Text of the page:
Antonyms for naïve
|Grammar : Adj|
|Spell : nah-eev|
|Phonetic Transcription : nɑˈiv|
Definition of naïveOrigin :
- 1650s, "natural, simple, artless," from French naïve, fem. of naïf, from Old French naif "naive, natural, genuine; just born; foolish, innocent; unspoiled, unworked" (13c.), from Latin nativus "not artificial," also "native, rustic," literally "born, innate, natural" (see native (adj.)). Related: Naively.
- As in girlish : adj juvenile
- As in uninitiated : adj uninformed
- As in born yesterday : adj new
- She raised her blue eyes toward the ceiling in a naive rapture.
- Extract from : « Within the Law » by Marvin Dana
- A fellow of some innocence in his naive duplicity, but none the less dangerous.
- Extract from : « The Secret Agent » by Joseph Conrad
- At this naive statement, the sheepman could not restrain a smile.
- Extract from : « Hidden Water » by Dane Coolidge
- Not that I should advise you to imitate this naive way out of a difficulty.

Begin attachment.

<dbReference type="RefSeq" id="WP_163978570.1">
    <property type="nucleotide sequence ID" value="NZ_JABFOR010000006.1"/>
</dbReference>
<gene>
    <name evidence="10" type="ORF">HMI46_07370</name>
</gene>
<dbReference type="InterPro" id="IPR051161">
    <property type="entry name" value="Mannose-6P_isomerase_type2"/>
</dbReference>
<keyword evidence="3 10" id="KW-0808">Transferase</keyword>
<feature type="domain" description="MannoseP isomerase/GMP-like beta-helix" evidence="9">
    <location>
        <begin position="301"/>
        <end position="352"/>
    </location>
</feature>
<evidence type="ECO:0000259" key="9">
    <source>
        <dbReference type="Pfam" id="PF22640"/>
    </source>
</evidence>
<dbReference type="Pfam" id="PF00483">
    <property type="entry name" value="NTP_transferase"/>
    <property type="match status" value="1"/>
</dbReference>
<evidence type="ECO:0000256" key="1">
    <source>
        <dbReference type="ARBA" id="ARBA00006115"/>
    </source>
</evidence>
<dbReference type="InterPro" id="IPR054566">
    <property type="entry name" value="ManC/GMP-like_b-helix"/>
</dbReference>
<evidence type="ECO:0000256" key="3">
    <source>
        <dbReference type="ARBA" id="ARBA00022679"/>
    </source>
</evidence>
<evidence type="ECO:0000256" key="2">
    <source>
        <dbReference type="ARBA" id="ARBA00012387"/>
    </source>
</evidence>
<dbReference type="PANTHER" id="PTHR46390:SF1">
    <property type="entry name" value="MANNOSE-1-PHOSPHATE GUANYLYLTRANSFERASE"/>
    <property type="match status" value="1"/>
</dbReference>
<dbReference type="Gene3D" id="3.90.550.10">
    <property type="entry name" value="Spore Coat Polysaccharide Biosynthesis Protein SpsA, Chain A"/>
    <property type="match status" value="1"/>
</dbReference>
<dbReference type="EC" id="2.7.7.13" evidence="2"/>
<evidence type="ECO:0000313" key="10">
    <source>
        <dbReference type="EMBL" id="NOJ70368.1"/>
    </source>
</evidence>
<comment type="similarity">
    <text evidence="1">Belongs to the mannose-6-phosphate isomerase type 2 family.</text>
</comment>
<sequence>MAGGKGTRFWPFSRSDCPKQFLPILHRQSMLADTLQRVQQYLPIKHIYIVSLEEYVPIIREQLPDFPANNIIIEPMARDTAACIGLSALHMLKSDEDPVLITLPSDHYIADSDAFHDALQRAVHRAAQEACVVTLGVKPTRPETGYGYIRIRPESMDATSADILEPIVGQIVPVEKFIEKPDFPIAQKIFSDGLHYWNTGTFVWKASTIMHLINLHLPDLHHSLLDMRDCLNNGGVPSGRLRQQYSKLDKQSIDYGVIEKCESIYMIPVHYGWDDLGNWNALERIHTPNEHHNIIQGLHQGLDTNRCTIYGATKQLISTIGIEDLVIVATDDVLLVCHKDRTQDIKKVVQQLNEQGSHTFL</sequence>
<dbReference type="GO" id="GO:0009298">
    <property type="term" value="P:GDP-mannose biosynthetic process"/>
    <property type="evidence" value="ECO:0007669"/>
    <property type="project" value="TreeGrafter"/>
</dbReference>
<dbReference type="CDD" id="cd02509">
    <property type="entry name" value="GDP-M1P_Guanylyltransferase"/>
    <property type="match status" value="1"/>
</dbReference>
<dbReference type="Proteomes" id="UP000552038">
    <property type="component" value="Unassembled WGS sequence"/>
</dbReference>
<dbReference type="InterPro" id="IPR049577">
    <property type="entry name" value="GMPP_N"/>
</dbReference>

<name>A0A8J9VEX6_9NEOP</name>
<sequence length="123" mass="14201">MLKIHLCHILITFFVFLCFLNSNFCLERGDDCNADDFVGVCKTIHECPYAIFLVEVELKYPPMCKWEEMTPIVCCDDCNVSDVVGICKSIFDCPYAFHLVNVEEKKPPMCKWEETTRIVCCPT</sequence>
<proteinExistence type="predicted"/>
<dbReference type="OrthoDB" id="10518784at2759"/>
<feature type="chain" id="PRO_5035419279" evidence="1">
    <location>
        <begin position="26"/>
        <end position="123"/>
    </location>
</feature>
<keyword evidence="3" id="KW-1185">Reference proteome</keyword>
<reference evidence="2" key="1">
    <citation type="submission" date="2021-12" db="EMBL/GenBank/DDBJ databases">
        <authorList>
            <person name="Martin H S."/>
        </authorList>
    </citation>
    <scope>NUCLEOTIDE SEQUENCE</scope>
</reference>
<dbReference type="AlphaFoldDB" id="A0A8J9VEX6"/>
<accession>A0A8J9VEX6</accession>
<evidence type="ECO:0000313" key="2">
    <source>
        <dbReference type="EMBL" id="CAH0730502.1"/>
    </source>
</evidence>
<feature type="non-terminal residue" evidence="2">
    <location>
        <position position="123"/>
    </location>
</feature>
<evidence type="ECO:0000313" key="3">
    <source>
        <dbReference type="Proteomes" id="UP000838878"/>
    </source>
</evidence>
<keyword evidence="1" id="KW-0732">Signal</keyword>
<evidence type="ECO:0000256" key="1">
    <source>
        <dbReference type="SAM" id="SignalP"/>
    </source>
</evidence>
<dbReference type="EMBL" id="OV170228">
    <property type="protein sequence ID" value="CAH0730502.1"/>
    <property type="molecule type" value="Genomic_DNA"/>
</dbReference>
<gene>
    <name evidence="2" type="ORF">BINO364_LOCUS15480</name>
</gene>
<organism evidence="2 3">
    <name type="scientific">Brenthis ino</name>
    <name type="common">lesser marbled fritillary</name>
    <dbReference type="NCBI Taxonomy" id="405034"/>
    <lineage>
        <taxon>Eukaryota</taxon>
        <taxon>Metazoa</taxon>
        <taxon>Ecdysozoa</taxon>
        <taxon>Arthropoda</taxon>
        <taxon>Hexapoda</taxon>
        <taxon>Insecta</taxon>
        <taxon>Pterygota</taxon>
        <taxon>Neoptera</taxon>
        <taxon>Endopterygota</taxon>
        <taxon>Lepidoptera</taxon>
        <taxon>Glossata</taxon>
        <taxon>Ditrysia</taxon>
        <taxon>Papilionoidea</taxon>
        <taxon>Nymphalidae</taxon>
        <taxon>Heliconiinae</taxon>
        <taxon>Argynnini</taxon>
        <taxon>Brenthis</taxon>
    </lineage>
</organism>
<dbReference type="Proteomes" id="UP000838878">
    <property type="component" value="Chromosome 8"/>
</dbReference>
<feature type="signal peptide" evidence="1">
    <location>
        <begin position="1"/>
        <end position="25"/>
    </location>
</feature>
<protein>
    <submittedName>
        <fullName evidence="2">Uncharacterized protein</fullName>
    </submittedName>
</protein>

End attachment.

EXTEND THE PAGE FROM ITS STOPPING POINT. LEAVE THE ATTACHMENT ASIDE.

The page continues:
- Extract from : « Wood-Carving » by George Jack
- Some of the forms it assumes are simple and naive, like feudal rights.
- Extract from : « Sophisms of the Protectionists » by Frederic Bastiat
- This wonderful gift was presented in the most naive way imaginable.
- Extract from : « Lucretia Borgia » by Ferdinand Gregorovius
- "And what a good idea," was Paganel's naive rejoinder to her exclamation.
- Extract from : « In Search of the Castaways » by Jules Verne
- She looked about her with the naive curiosity I remembered so well.
- Extract from : « My Antonia » by Willa Cather
- It was the exact tone of a young baby, a naive and innocent cry.
- Extract from : « Little Brothers of the Air » by Olive Thorne Miller
- Yet he was not quite prepared for the naive change in his companion's face.
- Extract from : « Sally Dows and Other Stories » by Bret Harte
Synonyms for naïve
Based on : Thesaurus.com - Gutenberg.org - Dictionary.com - Random House Unabridged Dictionary, © Random House, Inc. 2019